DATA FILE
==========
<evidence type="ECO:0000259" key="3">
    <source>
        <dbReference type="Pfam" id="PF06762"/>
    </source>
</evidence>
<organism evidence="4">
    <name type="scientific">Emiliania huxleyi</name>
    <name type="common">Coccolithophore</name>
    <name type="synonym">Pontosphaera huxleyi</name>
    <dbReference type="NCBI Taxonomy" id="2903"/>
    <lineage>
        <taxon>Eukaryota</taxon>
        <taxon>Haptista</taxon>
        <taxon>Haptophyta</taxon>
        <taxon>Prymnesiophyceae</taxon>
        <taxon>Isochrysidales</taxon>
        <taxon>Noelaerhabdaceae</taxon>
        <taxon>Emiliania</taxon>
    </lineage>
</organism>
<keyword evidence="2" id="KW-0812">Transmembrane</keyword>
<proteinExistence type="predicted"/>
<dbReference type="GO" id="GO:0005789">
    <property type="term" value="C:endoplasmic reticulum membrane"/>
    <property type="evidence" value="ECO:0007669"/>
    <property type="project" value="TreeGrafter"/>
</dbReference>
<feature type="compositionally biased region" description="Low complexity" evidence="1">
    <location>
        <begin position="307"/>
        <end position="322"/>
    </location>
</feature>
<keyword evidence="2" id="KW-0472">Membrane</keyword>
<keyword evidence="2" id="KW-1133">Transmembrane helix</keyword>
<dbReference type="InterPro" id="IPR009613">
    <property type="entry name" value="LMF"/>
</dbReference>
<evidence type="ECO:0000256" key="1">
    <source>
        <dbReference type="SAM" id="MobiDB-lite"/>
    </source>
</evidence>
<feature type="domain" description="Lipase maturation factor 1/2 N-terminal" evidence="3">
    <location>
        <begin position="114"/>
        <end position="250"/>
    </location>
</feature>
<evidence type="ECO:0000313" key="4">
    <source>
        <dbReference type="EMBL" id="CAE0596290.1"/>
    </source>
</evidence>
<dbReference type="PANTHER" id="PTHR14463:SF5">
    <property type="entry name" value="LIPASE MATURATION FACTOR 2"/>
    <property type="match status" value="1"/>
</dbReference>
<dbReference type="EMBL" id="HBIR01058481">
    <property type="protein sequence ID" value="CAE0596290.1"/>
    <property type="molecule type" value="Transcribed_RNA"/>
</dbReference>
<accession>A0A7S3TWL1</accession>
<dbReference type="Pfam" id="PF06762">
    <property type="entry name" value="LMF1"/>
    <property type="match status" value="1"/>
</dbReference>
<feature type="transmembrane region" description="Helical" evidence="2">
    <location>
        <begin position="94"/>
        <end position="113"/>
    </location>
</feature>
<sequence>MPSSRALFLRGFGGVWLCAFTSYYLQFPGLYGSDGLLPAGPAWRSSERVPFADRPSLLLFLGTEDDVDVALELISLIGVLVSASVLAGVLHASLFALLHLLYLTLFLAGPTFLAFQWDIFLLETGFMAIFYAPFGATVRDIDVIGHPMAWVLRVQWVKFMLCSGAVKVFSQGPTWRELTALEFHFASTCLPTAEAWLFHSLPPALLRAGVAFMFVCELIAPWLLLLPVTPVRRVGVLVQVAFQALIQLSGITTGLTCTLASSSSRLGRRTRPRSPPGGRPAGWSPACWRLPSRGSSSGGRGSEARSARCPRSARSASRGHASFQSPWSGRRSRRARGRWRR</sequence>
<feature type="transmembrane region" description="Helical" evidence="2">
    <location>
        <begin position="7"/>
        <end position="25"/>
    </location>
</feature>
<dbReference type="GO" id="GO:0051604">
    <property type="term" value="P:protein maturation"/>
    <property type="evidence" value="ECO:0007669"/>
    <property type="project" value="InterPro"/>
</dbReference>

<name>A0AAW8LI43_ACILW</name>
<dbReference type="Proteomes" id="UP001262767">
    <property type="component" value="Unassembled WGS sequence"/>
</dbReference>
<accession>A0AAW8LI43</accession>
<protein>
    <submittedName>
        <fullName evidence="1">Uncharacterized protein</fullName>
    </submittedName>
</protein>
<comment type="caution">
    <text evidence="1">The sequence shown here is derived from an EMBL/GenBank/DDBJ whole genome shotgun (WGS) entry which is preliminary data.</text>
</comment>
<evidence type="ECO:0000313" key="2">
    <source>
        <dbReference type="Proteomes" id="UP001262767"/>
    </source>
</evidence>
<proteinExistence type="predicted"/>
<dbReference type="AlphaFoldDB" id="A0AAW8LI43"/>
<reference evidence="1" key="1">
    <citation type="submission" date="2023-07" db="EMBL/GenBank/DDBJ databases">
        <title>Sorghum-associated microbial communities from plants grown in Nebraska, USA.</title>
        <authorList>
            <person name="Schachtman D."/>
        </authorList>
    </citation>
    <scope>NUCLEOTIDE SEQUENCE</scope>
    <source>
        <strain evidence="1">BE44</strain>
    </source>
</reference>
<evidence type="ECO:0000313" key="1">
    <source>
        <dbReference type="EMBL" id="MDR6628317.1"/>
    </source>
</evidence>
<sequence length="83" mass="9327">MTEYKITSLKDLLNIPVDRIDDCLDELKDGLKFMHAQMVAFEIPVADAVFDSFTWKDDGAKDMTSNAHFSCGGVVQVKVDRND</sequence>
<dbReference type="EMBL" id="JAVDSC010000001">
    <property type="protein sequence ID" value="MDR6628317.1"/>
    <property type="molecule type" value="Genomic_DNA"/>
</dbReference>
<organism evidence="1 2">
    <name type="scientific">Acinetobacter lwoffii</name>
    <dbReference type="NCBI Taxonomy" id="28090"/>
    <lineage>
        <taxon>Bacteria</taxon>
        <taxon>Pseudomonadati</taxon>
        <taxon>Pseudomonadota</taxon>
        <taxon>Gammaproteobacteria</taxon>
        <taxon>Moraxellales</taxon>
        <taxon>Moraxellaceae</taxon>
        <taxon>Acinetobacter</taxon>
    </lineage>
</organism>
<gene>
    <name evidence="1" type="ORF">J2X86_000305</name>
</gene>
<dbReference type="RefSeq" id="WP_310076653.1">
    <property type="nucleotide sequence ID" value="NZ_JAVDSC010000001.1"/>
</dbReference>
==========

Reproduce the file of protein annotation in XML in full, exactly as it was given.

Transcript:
<evidence type="ECO:0000259" key="3">
    <source>
        <dbReference type="Pfam" id="PF06762"/>
    </source>
</evidence>
<organism evidence="4">
    <name type="scientific">Emiliania huxleyi</name>
    <name type="common">Coccolithophore</name>
    <name type="synonym">Pontosphaera huxleyi</name>
    <dbReference type="NCBI Taxonomy" id="2903"/>
    <lineage>
        <taxon>Eukaryota</taxon>
        <taxon>Haptista</taxon>
        <taxon>Haptophyta</taxon>
        <taxon>Prymnesiophyceae</taxon>
        <taxon>Isochrysidales</taxon>
        <taxon>Noelaerhabdaceae</taxon>
        <taxon>Emiliania</taxon>
    </lineage>
</organism>
<keyword evidence="2" id="KW-0812">Transmembrane</keyword>
<proteinExistence type="predicted"/>
<dbReference type="GO" id="GO:0005789">
    <property type="term" value="C:endoplasmic reticulum membrane"/>
    <property type="evidence" value="ECO:0007669"/>
    <property type="project" value="TreeGrafter"/>
</dbReference>
<feature type="compositionally biased region" description="Low complexity" evidence="1">
    <location>
        <begin position="307"/>
        <end position="322"/>
    </location>
</feature>
<keyword evidence="2" id="KW-0472">Membrane</keyword>
<keyword evidence="2" id="KW-1133">Transmembrane helix</keyword>
<dbReference type="InterPro" id="IPR009613">
    <property type="entry name" value="LMF"/>
</dbReference>
<evidence type="ECO:0000256" key="1">
    <source>
        <dbReference type="SAM" id="MobiDB-lite"/>
    </source>
</evidence>
<feature type="domain" description="Lipase maturation factor 1/2 N-terminal" evidence="3">
    <location>
        <begin position="114"/>
        <end position="250"/>
    </location>
</feature>
<evidence type="ECO:0000313" key="4">
    <source>
        <dbReference type="EMBL" id="CAE0596290.1"/>
    </source>
</evidence>
<dbReference type="PANTHER" id="PTHR14463:SF5">
    <property type="entry name" value="LIPASE MATURATION FACTOR 2"/>
    <property type="match status" value="1"/>
</dbReference>
<dbReference type="EMBL" id="HBIR01058481">
    <property type="protein sequence ID" value="CAE0596290.1"/>
    <property type="molecule type" value="Transcribed_RNA"/>
</dbReference>
<accession>A0A7S3TWL1</accession>
<dbReference type="Pfam" id="PF06762">
    <property type="entry name" value="LMF1"/>
    <property type="match status" value="1"/>
</dbReference>
<feature type="transmembrane region" description="Helical" evidence="2">
    <location>
        <begin position="94"/>
        <end position="113"/>
    </location>
</feature>
<sequence>MPSSRALFLRGFGGVWLCAFTSYYLQFPGLYGSDGLLPAGPAWRSSERVPFADRPSLLLFLGTEDDVDVALELISLIGVLVSASVLAGVLHASLFALLHLLYLTLFLAGPTFLAFQWDIFLLETGFMAIFYAPFGATVRDIDVIGHPMAWVLRVQWVKFMLCSGAVKVFSQGPTWRELTALEFHFASTCLPTAEAWLFHSLPPALLRAGVAFMFVCELIAPWLLLLPVTPVRRVGVLVQVAFQALIQLSGITTGLTCTLASSSSRLGRRTRPRSPPGGRPAGWSPACWRLPSRGSSSGGRGSEARSARCPRSARSASRGHASFQSPWSGRRSRRARGRWRR</sequence>
<feature type="transmembrane region" description="Helical" evidence="2">
    <location>
        <begin position="7"/>
        <end position="25"/>
    </location>
</feature>
<dbReference type="GO" id="GO:0051604">
    <property type="term" value="P:protein maturation"/>
    <property type="evidence" value="ECO:0007669"/>
    <property type="project" value="InterPro"/>
</dbReference>

<name>A0AAW8LI43_ACILW</name>
<dbReference type="Proteomes" id="UP001262767">
    <property type="component" value="Unassembled WGS sequence"/>
</dbReference>
<accession>A0AAW8LI43</accession>
<protein>
    <submittedName>
        <fullName evidence="1">Uncharacterized protein</fullName>
    </submittedName>
</protein>
<comment type="caution">
    <text evidence="1">The sequence shown here is derived from an EMBL/GenBank/DDBJ whole genome shotgun (WGS) entry which is preliminary data.</text>
</comment>
<evidence type="ECO:0000313" key="2">
    <source>
        <dbReference type="Proteomes" id="UP001262767"/>
    </source>
</evidence>
<proteinExistence type="predicted"/>
<dbReference type="AlphaFoldDB" id="A0AAW8LI43"/>
<reference evidence="1" key="1">
    <citation type="submission" date="2023-07" db="EMBL/GenBank/DDBJ databases">
        <title>Sorghum-associated microbial communities from plants grown in Nebraska, USA.</title>
        <authorList>
            <person name="Schachtman D."/>
        </authorList>
    </citation>
    <scope>NUCLEOTIDE SEQUENCE</scope>
    <source>
        <strain evidence="1">BE44</strain>
    </source>
</reference>
<evidence type="ECO:0000313" key="1">
    <source>
        <dbReference type="EMBL" id="MDR6628317.1"/>
    </source>
</evidence>
<sequence length="83" mass="9327">MTEYKITSLKDLLNIPVDRIDDCLDELKDGLKFMHAQMVAFEIPVADAVFDSFTWKDDGAKDMTSNAHFSCGGVVQVKVDRND</sequence>
<dbReference type="EMBL" id="JAVDSC010000001">
    <property type="protein sequence ID" value="MDR6628317.1"/>
    <property type="molecule type" value="Genomic_DNA"/>
</dbReference>
<organism evidence="1 2">
    <name type="scientific">Acinetobacter lwoffii</name>
    <dbReference type="NCBI Taxonomy" id="28090"/>
    <lineage>
        <taxon>Bacteria</taxon>
        <taxon>Pseudomonadati</taxon>
        <taxon>Pseudomonadota</taxon>
        <taxon>Gammaproteobacteria</taxon>
        <taxon>Moraxellales</taxon>
        <taxon>Moraxellaceae</taxon>
        <taxon>Acinetobacter</taxon>
    </lineage>
</organism>
<gene>
    <name evidence="1" type="ORF">J2X86_000305</name>
</gene>
<dbReference type="RefSeq" id="WP_310076653.1">
    <property type="nucleotide sequence ID" value="NZ_JAVDSC010000001.1"/>
</dbReference>